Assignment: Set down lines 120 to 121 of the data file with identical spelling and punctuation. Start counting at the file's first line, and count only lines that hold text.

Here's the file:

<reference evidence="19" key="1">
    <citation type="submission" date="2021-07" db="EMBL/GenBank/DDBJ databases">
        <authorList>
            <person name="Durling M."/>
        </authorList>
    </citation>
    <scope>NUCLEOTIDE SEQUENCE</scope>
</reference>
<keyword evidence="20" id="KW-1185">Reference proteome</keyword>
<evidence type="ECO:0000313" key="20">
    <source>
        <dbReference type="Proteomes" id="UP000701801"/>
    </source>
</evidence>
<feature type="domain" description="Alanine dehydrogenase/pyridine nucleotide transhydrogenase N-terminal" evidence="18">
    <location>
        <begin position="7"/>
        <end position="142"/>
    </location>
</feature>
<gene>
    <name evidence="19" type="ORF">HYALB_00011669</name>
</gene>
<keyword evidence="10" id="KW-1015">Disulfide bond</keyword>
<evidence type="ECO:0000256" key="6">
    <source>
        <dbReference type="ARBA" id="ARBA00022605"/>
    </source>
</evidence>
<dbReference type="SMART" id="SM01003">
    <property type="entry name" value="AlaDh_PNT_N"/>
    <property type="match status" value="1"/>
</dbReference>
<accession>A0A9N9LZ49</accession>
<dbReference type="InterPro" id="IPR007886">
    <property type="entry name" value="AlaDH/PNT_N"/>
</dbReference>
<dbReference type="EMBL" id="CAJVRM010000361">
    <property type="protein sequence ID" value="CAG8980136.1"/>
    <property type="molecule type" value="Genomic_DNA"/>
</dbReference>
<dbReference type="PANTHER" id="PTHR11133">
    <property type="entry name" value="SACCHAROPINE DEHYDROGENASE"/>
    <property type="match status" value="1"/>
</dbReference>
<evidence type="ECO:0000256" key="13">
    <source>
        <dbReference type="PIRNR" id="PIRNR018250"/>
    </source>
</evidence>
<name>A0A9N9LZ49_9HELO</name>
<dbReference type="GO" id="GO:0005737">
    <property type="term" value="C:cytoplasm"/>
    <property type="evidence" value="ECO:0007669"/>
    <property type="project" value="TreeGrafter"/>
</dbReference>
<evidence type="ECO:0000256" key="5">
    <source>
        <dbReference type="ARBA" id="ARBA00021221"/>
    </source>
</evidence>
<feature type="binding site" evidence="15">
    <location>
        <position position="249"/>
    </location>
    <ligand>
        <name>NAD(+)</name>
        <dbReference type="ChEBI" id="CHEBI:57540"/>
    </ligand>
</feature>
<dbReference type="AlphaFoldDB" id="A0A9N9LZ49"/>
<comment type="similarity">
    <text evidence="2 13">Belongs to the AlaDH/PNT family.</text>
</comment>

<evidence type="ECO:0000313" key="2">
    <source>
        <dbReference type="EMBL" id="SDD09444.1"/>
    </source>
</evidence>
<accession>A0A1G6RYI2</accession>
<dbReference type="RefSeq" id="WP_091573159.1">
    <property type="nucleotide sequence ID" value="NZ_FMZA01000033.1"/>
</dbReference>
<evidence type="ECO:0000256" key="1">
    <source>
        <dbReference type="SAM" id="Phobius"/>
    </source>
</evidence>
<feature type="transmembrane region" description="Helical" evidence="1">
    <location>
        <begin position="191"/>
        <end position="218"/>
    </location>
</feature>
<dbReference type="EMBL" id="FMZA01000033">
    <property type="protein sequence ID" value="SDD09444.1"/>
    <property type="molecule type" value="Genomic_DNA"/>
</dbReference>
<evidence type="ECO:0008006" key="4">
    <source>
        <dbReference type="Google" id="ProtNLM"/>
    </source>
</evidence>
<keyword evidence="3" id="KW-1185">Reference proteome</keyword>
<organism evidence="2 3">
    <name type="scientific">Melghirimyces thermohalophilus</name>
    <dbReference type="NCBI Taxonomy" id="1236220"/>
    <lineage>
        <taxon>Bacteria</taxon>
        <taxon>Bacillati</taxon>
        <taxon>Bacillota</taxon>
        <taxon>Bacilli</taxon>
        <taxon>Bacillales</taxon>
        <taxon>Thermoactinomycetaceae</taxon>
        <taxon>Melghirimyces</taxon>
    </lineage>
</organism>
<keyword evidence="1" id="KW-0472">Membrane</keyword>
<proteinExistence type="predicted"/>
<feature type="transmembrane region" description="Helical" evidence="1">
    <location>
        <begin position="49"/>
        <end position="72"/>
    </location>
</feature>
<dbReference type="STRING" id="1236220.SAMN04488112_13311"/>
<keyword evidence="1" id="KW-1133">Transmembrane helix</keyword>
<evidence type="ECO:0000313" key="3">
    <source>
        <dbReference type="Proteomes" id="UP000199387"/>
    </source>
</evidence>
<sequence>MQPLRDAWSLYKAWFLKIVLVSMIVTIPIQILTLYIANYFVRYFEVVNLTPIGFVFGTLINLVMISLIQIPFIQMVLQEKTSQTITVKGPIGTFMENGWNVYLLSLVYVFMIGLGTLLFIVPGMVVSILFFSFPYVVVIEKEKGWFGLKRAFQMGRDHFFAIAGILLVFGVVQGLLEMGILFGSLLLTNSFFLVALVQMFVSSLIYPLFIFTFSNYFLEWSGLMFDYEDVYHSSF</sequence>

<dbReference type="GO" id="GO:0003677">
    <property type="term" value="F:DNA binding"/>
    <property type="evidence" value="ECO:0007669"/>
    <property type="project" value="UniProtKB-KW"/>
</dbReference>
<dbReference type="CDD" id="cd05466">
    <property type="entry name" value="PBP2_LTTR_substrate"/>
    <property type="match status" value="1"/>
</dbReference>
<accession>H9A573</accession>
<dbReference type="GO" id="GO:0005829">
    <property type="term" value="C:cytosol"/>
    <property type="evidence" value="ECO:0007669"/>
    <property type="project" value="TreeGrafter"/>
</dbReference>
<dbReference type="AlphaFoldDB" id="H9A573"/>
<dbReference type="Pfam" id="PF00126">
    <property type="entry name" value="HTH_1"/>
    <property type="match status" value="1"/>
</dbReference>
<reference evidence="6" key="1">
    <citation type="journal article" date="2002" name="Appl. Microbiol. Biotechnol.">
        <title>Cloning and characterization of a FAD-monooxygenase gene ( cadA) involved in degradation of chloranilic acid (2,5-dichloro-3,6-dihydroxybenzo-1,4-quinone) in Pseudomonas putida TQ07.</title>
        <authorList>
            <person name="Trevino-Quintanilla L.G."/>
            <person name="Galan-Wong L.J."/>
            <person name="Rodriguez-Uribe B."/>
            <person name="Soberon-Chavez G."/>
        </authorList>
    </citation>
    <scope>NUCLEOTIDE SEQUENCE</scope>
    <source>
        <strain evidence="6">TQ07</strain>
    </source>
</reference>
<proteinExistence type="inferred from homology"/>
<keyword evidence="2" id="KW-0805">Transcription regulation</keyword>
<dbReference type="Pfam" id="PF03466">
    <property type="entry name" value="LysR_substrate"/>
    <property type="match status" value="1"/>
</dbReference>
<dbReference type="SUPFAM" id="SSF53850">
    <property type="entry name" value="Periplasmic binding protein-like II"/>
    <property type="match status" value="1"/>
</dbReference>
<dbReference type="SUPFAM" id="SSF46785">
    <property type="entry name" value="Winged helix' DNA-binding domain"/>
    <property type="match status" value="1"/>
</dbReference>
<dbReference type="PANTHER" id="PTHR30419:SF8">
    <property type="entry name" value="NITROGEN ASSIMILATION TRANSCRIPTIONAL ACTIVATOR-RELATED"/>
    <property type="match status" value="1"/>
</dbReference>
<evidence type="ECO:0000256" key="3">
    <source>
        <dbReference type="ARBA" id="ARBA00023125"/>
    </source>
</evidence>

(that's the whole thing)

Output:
<feature type="transmembrane region" description="Helical" evidence="1">
    <location>